How Gold and Oil Prices Relate
When thinking about the timing for purchase or selling of a gold mining stock, an investor should think about the types and numbers of correlations that can help him in his decision-making. There are positive and negative correlations that can help with that decision. They act independently of what’s at issue with the company itself.
One of the most reliable and longest-standing correlations for gold stocks is the price of gold. When the price of bullion is going up, gold mining companies make more money, and so they’re seen as more valuable. But, that correlation works the other way, too. A down-sloping bullion price usually brings down the gold mining stocks because of revenue and profit concerns. Over any short period of time, that correlation can become weaker but in the long term, it’s extremely strong.
There are many other correlations that have to do with gold and gold stocks. We’ll talk about some of the biggest ones and how we can employ them to aid us in investment decisions.
We’re not going to provide a complete analysis of these different correlations. Individual investors shouldn’t worry too much about the details, but they should know about the general ones so they can manage their investments somewhat better.
Gold and Oil
How do gold and oil prices relate? This article will explore that and take you deeper into the question. Let’s get started.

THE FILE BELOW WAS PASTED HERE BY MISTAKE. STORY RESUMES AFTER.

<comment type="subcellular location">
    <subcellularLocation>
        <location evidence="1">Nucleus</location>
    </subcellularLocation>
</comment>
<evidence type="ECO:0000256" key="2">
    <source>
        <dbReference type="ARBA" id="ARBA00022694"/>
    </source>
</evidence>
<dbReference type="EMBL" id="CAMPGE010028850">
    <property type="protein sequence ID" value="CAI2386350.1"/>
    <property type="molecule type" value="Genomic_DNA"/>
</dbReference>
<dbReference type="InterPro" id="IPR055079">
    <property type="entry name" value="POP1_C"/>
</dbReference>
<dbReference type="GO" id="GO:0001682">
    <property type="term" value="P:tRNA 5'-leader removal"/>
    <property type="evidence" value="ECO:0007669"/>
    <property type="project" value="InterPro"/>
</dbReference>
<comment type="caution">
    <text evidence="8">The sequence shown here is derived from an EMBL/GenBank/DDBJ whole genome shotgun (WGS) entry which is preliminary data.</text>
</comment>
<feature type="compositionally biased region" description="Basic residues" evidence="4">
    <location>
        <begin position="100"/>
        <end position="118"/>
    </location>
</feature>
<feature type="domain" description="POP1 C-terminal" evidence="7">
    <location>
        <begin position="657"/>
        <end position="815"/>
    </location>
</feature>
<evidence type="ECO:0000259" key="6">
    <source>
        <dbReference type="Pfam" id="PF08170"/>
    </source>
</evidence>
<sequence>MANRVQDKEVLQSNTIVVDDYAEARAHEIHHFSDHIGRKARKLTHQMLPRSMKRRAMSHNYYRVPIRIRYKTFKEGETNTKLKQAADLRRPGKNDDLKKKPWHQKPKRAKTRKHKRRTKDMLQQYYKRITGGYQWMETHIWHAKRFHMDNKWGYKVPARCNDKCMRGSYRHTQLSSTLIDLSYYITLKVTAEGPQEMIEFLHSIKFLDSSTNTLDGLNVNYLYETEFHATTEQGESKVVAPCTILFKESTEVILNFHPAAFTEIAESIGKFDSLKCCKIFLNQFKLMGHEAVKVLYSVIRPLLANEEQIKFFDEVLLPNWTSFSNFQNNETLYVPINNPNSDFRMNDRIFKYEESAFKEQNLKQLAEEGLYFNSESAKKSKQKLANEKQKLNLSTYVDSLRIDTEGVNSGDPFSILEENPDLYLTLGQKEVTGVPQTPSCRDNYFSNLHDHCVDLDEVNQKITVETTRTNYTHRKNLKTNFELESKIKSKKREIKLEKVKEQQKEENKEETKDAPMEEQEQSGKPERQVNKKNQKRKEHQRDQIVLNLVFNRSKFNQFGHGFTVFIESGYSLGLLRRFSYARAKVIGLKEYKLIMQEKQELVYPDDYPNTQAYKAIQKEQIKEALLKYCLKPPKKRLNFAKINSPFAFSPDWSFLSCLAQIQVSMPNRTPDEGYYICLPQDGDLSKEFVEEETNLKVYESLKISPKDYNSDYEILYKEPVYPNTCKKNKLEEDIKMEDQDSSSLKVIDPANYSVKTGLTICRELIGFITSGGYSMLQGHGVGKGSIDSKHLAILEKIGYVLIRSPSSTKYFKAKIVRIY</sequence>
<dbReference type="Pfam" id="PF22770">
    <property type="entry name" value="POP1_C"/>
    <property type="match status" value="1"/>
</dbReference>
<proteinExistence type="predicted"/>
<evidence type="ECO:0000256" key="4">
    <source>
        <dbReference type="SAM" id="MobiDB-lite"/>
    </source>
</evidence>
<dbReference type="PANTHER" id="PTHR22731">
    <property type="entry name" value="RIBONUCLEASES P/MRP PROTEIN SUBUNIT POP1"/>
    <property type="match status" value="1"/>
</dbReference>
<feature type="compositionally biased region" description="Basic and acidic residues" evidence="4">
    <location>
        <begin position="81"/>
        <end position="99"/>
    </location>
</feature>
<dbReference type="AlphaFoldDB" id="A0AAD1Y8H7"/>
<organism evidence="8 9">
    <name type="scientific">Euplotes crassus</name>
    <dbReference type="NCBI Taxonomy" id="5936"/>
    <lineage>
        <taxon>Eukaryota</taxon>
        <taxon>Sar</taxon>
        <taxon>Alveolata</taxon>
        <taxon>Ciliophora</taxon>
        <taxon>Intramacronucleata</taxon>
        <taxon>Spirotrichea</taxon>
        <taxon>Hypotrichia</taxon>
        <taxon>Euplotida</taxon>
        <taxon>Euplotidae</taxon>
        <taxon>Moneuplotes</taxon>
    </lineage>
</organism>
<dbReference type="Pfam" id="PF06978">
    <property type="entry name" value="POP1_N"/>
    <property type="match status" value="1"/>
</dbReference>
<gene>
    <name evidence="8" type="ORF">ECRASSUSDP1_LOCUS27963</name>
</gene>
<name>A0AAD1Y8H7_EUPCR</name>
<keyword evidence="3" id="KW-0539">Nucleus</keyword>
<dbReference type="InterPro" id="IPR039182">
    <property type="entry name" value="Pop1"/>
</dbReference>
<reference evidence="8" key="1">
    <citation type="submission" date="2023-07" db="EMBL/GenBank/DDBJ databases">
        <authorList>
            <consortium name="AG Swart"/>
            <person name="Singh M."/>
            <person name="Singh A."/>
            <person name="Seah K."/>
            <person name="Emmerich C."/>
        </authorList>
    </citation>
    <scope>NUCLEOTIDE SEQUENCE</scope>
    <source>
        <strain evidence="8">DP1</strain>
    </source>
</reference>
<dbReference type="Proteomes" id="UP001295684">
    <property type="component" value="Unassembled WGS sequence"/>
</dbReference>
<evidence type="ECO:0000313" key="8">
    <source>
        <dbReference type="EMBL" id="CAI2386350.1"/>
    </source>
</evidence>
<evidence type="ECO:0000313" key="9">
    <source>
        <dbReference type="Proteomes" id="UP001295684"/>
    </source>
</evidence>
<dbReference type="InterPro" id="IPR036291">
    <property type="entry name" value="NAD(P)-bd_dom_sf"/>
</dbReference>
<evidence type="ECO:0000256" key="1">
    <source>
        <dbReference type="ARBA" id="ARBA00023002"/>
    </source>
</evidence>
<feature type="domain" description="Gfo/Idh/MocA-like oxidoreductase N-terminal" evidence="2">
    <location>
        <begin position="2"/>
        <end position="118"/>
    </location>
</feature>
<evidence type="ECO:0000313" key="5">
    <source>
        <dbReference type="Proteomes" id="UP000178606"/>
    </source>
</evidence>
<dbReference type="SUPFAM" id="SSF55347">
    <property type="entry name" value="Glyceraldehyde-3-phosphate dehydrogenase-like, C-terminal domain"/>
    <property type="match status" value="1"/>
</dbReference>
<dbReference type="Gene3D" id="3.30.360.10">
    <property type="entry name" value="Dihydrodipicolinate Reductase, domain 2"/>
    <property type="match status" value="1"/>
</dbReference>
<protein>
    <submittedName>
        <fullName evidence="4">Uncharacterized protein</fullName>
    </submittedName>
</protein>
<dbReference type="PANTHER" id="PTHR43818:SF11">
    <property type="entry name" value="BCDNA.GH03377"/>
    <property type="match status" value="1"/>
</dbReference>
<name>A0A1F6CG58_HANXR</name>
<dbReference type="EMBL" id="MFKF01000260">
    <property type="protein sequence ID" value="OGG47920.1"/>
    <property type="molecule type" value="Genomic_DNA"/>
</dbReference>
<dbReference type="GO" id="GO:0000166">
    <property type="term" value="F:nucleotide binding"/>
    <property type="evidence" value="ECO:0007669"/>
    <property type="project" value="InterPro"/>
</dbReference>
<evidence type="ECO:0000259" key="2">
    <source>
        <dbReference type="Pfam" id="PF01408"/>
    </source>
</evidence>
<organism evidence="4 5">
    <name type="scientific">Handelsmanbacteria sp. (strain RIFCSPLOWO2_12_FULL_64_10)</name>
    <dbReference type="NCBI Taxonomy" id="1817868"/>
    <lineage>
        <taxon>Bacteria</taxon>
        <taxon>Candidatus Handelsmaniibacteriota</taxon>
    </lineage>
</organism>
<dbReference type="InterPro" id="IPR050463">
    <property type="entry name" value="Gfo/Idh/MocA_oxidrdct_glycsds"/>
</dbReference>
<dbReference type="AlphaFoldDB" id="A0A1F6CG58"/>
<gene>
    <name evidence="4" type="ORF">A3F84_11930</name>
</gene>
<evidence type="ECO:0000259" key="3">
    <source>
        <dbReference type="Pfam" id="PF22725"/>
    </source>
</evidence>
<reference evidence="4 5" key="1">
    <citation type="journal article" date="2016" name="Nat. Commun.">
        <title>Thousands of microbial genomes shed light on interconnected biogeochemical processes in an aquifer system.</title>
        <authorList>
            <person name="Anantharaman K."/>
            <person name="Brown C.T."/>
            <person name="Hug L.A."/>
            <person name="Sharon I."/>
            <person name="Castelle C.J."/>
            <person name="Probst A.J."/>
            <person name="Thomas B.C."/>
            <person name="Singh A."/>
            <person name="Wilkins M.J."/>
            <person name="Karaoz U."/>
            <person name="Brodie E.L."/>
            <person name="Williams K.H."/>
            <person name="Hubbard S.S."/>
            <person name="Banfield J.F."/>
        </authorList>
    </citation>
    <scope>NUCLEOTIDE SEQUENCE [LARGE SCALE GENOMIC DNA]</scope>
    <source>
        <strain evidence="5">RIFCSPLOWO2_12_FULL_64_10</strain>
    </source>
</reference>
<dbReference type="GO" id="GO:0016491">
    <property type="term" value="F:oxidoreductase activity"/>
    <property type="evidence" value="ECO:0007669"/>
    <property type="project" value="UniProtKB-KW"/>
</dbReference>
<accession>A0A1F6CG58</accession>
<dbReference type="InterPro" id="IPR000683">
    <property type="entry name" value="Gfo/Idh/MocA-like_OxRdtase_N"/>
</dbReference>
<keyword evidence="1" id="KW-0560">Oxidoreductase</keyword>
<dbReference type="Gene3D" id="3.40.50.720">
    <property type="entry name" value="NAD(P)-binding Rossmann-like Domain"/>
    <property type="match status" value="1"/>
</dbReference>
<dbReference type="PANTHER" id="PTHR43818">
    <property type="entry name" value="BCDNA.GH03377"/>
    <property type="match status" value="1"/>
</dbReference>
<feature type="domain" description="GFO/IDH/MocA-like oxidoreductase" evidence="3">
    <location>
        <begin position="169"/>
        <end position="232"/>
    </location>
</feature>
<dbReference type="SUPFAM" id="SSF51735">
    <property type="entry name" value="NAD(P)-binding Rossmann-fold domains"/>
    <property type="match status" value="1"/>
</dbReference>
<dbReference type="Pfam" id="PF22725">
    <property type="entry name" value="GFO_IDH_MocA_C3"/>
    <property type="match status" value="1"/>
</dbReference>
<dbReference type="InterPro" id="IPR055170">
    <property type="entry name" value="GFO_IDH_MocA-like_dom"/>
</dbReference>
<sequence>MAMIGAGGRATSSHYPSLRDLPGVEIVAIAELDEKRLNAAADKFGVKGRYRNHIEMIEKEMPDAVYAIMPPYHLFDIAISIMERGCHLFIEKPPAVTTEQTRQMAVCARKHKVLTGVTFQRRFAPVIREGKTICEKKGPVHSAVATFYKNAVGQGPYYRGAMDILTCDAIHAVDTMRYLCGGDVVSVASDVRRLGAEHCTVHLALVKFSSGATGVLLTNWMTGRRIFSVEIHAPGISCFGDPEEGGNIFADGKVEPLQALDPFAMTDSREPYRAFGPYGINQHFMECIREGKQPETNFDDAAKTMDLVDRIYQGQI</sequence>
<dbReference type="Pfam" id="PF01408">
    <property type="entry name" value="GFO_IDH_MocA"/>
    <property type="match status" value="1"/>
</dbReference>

There is a big positive correlation between the price of oil and the price of gold over a long period of time, which means that they tend to go in the same direction.
One of the reasons for that is that when the price of oil is high, the big oil-producing countries see a lot of foreign currency flooding in, and they sometimes diversify that foreign currency by putting some of it into gold. In fact, they often do just that. This then increases gold demand and the price goes up.
There is a very strong correlation. I repeat, there is a very strong correlation. Just think about this. On a scale of 0 (which is no correlation) to 1 (which is perfect correlation), the five-year correlation for oil and gold is about 90%. That is super high. Over a shorter time period, say a three-year period, the correlation is still at 80%. Short-term volatility can weaken the correlation a bit, but it will typically go back to that over time.
Because we’re investors, we look at the short-term and long-term correlation. We try to figure out what the price of gold is going to be in the future. So, in order to help us do that, we look at the price of oil. Where is oil going?
If we see a bunch of stuff that indicate the price of oil is going up, we ask whether or not that’s just a blip or a big shift in supply or demand that will stay that way over the long term.
Based on the answer we get, we come up with probabilistic models, we come up with a price range for oil over a fixed period of time that we might express as, for instance, $30 to the upside of what the price is currently at now and $20 to the downside over the next year.